“As sales to Belarus are banned, exporters look to send apples to Egypt”

The effects of the Belarus embargo are being felt by Polish apple exporters. Contracts have been stopped and traders are looking towards the Egyptian market to sell their apples. Simultaneously, it’s still unclear to a lot of people which new Polish laws and regulations are going into effect in February, so there are a lot of uncertainties for the season.

Polish apple exporters have had some time to take a breath, as the holidays slowed things down a bit. According to Jakub Krawczyk, export manager for Appolonia, this is typical for the time of the year: “After Christmas and up to January the 10th, lots of companies were not working in the highest gear and some of them were even closed for this period. This is due to end-of-year procedures like stocktaking and also people took some holidays. So it was a very calm period of the season. Usually this period is the same year after year.”

Demand for apples has been little bit low the past week, but Krawczyk hopes this will change in the coming days. “We feel the negative effects of the Belarus embargo; many good contracts have been stopped and it’s not good for the entire industry. It’s not only us as sellers that are unhappy with the situation. Partners in Belarus are also complaining, because they have major difficulties purchasing large volumes of good quality apples. They say the biggest crisis for them will come in the beginning of the spring, when all other suppliers will not have any more fruits for them,” Krawczyk explains.

The embargo means apple exporters have to look towards different markets. “Because sales to Belarus are banned right now, everybody is looking to send apples to Egypt. However, there were some big delays in container deliveries, so the situation in the Egyptian market right now is quite hard.”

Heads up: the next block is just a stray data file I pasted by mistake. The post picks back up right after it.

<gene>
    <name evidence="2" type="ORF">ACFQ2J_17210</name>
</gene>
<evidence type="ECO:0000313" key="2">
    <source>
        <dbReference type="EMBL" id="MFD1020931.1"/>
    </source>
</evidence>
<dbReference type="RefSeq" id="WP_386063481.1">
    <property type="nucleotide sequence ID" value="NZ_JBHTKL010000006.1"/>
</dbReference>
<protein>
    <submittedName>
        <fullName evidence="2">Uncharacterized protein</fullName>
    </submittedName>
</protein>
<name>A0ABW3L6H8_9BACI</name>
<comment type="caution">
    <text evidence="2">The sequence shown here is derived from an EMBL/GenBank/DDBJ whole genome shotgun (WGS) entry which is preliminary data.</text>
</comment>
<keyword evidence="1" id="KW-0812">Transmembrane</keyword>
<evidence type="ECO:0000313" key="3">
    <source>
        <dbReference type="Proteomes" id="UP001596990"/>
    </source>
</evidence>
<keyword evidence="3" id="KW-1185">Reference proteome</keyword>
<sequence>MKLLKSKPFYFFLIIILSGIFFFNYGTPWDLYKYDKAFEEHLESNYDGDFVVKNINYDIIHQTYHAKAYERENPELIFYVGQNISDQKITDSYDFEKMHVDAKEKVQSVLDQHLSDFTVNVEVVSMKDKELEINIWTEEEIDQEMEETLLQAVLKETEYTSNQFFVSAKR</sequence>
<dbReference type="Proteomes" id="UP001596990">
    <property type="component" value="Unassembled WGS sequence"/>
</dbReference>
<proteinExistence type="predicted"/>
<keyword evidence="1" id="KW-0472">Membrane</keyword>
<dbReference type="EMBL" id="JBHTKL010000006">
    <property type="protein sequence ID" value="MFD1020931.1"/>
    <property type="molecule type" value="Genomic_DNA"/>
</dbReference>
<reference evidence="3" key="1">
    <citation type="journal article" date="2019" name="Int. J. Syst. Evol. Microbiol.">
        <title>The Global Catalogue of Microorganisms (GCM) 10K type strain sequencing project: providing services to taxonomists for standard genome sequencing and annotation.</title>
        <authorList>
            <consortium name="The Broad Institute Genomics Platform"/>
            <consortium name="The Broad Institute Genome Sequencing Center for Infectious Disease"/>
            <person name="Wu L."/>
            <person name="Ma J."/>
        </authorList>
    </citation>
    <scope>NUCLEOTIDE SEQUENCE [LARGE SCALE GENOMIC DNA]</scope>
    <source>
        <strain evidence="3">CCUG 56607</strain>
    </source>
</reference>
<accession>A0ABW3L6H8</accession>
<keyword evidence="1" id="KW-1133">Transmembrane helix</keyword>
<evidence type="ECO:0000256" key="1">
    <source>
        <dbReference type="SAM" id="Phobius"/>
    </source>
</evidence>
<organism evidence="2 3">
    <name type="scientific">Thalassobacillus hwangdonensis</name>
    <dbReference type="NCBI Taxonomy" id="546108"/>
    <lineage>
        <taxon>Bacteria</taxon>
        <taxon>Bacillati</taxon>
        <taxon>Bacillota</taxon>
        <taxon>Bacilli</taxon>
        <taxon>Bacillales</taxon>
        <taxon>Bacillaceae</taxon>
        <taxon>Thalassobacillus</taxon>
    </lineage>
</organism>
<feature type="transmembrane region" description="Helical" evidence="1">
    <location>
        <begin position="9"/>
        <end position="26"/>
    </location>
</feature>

Although demand is slow right now, the holiday of love might help increase sales for apple exporters: “Valentine’s Day is coming up and this is the moment when engraved apples like “I love you” etc. are mostly wanted. It’s a good time for growers who have these kind of products in their offering. Personally I think it is a perfect gift for Valentine’s Day,” Krawczyk states.

On the upside, the Polish currency is doing a lot better than it was a couple of months ago: “The Polish currency was rather weak in the third quarter of the previous year, but right now the situation is a little bit more stable. Which is great, as we’ve seen some bigger sales in the last weeks of 2021.”

Krawczyk states it’s worrying that new regulations, which will come into effect on February the 1st, are still not completely clear for everybody involved. “All Polish logistic companies are waiting for Governmental decisions, as some new regulations will be going in effect from the 1st of February. The problem is that nobody knows which regulations will be accepted and what the effect on final transport costs will be. The consensus right now is that it will cause some increase in the total freight price. However, as I stated, the new laws and regulations are not completely clear to everyone, there are still lots of uncertainties and thus there is slight chaos and lots of unknowns right now.”

However, Krawczyk is focused on finishing the season with success and is confident they’ll be able to have a satisfying season, so long as nobody goes into panic mode and starts selling at rock bottom prices: “We still have very good volumes of apples. After opening chambers we see good pressure in the produce, so we should have enough products for our customers, which makes the outlook of the season optimistic. We just need to keep calm and carry on with our sales. We hope that if the demand or sales start slowing down, that both exporters and importers will not go into a panic and dump the prices to the minimum,” he concludes.

For more information:
Jakub Krawczyk
Tel: +48 785 342 930
Email: jakub.krawczyk@appolonia.pl 

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